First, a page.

The Toys in Our Boxes...

Or How Freaks, Geeks and Outcasts Have Seized Upon Television Popular Culture!

An anxious crowd of spectators attend a Q&A at a Fantasy and Genre convention.
An anxious crowd of spectators attend a Q&A at a Fantasy and Genre convention.

Once upon a time, primetime was the playground for Monday Night Football and procedural crime dramas. More-than-often television fiction fixated on unserialized buddy-cop shows or amply-figured babes carrying a badge with jovially good natures that kicked butt. There were few and far between soap operas tailored for evening viewers with their cliched, over-the-top cliffhangers, and highly-sexualized bubbly sitcoms, some daringly driving social commentary through satire, others synced into the family dynamic with the growing pains baked into it for laughs.

We could count on the legendary Aaron Spelling and Norman Lear, two of television’s most dedicated producers to push the innovation of what was popular socially, tap into the cultural psyche and deliver it with healthy helpings of digestible creativity deeming it suitable by network broadcasting standards. Both dominated in the ratings throughout most of the 1970s well into the 1990s with classic series including “All in the Family”, “The Jeffersons”, “Dynasty” and “Beverly Hills 90210”. Their names became intertwined with what was considered “must-see TV” viewing.

But most of us often found our parents navigating us away from the box for fear that our brains would combust into jelly, not to mention that there were other means by which to fire and engage our imaginations — there were libraries, comic books, and newspapers! We were of the generation that had to out source our entertainment and find alternate means of stimulation.

During this “Golden Era” of television most of what was getting good numbers was heavily steeped in reality based drama, and if you wanted even the slightest bit of a “heightened, extra-sensory” experience you’d have to check out what might be in syndication. Undoubtedly that can be credited to the moment when “Star Trek” a science-fiction series cancelled after three-season on NBC in 1969, went on to become a cult classic when it was resuscitated and circulated in local markets as counter programming to local 6pm news broadcasts.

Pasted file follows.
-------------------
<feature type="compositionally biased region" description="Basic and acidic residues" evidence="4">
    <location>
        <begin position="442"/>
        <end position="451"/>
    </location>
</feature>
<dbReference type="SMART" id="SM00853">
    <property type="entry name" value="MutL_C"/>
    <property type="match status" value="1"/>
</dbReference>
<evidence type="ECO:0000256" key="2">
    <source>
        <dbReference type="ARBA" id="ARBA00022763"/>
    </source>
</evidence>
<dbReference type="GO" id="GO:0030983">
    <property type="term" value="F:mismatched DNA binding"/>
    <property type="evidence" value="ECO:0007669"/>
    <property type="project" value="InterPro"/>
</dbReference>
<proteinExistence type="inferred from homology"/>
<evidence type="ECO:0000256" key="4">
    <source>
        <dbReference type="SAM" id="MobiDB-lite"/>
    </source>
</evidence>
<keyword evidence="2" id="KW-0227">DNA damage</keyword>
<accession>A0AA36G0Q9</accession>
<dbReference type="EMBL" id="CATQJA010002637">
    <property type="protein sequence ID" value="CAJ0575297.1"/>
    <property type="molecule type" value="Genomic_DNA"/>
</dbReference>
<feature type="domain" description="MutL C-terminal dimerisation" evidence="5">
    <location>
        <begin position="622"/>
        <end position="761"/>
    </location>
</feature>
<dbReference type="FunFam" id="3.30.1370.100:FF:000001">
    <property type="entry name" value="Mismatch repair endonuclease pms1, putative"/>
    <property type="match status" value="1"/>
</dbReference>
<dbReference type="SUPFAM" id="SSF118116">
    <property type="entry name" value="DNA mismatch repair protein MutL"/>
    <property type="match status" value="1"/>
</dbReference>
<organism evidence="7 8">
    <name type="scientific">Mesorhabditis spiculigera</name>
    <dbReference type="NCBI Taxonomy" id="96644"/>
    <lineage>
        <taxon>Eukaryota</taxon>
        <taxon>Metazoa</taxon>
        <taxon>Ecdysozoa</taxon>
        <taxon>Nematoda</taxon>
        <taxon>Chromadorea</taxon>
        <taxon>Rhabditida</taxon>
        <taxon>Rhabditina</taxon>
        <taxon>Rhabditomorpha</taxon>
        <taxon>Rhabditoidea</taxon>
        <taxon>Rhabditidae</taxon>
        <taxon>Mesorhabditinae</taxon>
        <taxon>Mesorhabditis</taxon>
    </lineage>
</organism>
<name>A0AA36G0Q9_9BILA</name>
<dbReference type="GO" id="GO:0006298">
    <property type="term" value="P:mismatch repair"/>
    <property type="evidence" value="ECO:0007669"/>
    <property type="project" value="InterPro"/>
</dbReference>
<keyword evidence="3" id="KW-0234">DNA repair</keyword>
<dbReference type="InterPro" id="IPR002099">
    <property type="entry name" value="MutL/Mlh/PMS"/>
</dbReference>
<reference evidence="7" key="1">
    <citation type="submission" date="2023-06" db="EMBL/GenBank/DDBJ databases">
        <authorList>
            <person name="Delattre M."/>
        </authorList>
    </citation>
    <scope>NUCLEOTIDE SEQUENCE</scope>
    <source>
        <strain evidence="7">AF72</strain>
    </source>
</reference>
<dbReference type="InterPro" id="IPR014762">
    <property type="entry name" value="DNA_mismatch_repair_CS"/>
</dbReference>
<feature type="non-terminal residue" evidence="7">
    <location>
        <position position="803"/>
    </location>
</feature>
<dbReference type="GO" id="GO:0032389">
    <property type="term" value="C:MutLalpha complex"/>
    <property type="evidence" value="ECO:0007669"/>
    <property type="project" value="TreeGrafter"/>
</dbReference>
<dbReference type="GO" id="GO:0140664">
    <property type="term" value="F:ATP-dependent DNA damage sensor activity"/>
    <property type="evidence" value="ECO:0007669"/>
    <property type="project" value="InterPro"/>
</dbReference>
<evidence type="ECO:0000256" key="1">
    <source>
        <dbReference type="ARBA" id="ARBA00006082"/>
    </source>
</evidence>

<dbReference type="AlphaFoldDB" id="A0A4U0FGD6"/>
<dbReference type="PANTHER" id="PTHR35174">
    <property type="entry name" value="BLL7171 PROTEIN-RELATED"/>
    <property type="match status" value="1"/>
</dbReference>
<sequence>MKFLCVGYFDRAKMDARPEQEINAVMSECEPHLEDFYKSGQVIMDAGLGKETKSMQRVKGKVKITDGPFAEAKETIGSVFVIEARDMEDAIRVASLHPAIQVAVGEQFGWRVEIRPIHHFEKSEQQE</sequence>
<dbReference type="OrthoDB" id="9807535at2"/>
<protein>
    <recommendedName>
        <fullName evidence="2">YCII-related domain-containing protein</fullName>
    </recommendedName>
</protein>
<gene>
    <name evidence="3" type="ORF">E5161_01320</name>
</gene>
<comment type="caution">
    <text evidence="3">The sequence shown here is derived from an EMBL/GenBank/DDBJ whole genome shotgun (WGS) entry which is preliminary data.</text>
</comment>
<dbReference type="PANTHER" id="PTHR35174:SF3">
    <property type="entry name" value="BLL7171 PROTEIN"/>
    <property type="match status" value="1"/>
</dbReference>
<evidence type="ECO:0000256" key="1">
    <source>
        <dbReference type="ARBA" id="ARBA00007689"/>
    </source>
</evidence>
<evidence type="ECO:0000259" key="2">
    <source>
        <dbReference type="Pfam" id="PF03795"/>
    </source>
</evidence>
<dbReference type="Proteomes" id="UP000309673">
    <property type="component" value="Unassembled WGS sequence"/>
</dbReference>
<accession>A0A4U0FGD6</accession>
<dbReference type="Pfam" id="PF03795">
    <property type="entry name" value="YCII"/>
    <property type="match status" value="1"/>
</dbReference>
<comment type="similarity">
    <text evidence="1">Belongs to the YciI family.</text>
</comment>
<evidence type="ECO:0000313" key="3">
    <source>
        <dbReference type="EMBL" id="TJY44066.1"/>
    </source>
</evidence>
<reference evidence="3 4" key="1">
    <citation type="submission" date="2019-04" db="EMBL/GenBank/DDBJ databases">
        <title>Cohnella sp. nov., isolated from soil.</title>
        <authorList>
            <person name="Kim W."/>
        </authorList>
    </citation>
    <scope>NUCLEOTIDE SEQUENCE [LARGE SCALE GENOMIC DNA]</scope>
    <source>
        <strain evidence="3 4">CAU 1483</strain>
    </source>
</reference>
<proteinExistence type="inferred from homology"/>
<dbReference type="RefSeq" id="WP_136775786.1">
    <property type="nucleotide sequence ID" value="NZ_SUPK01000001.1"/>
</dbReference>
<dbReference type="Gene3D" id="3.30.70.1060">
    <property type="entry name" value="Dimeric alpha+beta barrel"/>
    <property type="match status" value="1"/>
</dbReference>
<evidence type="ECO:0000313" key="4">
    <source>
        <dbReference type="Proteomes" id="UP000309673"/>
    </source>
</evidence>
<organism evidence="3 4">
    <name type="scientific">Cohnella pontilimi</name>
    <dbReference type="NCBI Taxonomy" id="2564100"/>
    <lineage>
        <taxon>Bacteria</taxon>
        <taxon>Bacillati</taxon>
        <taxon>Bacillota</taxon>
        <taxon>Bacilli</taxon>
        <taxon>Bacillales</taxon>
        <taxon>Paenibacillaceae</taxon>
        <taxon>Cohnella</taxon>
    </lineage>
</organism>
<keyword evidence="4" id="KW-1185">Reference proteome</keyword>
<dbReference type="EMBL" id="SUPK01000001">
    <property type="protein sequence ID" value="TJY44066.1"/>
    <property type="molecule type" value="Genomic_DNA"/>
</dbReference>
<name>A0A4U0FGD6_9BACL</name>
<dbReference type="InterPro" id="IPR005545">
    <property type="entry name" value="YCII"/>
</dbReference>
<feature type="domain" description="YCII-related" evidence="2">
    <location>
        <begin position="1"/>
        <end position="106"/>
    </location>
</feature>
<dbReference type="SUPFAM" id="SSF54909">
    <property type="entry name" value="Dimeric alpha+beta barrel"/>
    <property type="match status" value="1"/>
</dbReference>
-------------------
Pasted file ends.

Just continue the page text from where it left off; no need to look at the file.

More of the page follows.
It connected with an entirely new generation and a mindset.

The brainchild of Gene Roddenberry it would endure for 50 years, launching a successful film franchise, and several spin-off series, and “Star Trek”, now in syndication, first brought its fans together for a cultural event — a gathering of like-minded individuals who wanted to share in their joy of the series — no one imagined that these hardcore “trekkies” (later turned “trekkers”) were on the brink of igniting a bigger phenomenon! It was the dawn of the con and the beginning of cosplay!

Feeling part of a community, fans everywhere became aware that they were not alone!

Certainly television gave us wonder women and six million dollar men, but Hollywood would often take the greater initiative and riskier gamble prompting us to believe that a man could fly (”Superman” directed by Richard Donner, 1978), and before long the streets of Gotham City would be paved with crime dependent on a caped crusader to save the day! Whether it was an intrepid adventurer like Indiana Jones or Flash Gordan, genre-fans would pay top ticket to see these cinematic epics and later have to wait for them to become available on VHS.

Video stores were lined with possibilities, even if the limits of television forced the images to be panned and scanned! It gave many a place and a purpose on Friday nights, unaware that the “X-Files” were on the horizon!

A merchants table at a Comic-Con in Wales, UK awaits its first costumers.
A merchants table at a Comic-Con in Wales, UK awaits its first costumers.

Suddenly with a near-limitless landscape by which stories could be told on television, or via the Internet to be digested on mobile smartphones or tablets, geeks have inherited the winds of entertainment! Series drama writers like Greg Berlanti (who was show running the teen-angst on “Dawson’s Creek” and then took it generational with “Brothers and Sisters”) was long nurturing his boyhood fantasies of bringing to television his love of DC Comics superheroes. Berlanti would give life to some super friends and take over The CW network!

For the first time in television history the genre show reigns supreme, proving what most of us freaks, geeks and outcasts have known all along…we’re cool!

The realm of science-fiction and fantasy, genre epics is ripe with deep, emotional characters just waiting to be mined. A generation that grew up on superhero action figures are now seeing their stories come to life! Life-size action figures are fully articulated wearing spandex gear and loaded with accessories! What was once a guilty pleasure has now become “water cooler conversation”.

And the best of us can sigh in relief, validated at long last, and no longer inclined to our closeted fandom! Live long and prosper ye influencer of the 21st Century. See you in San Diego!

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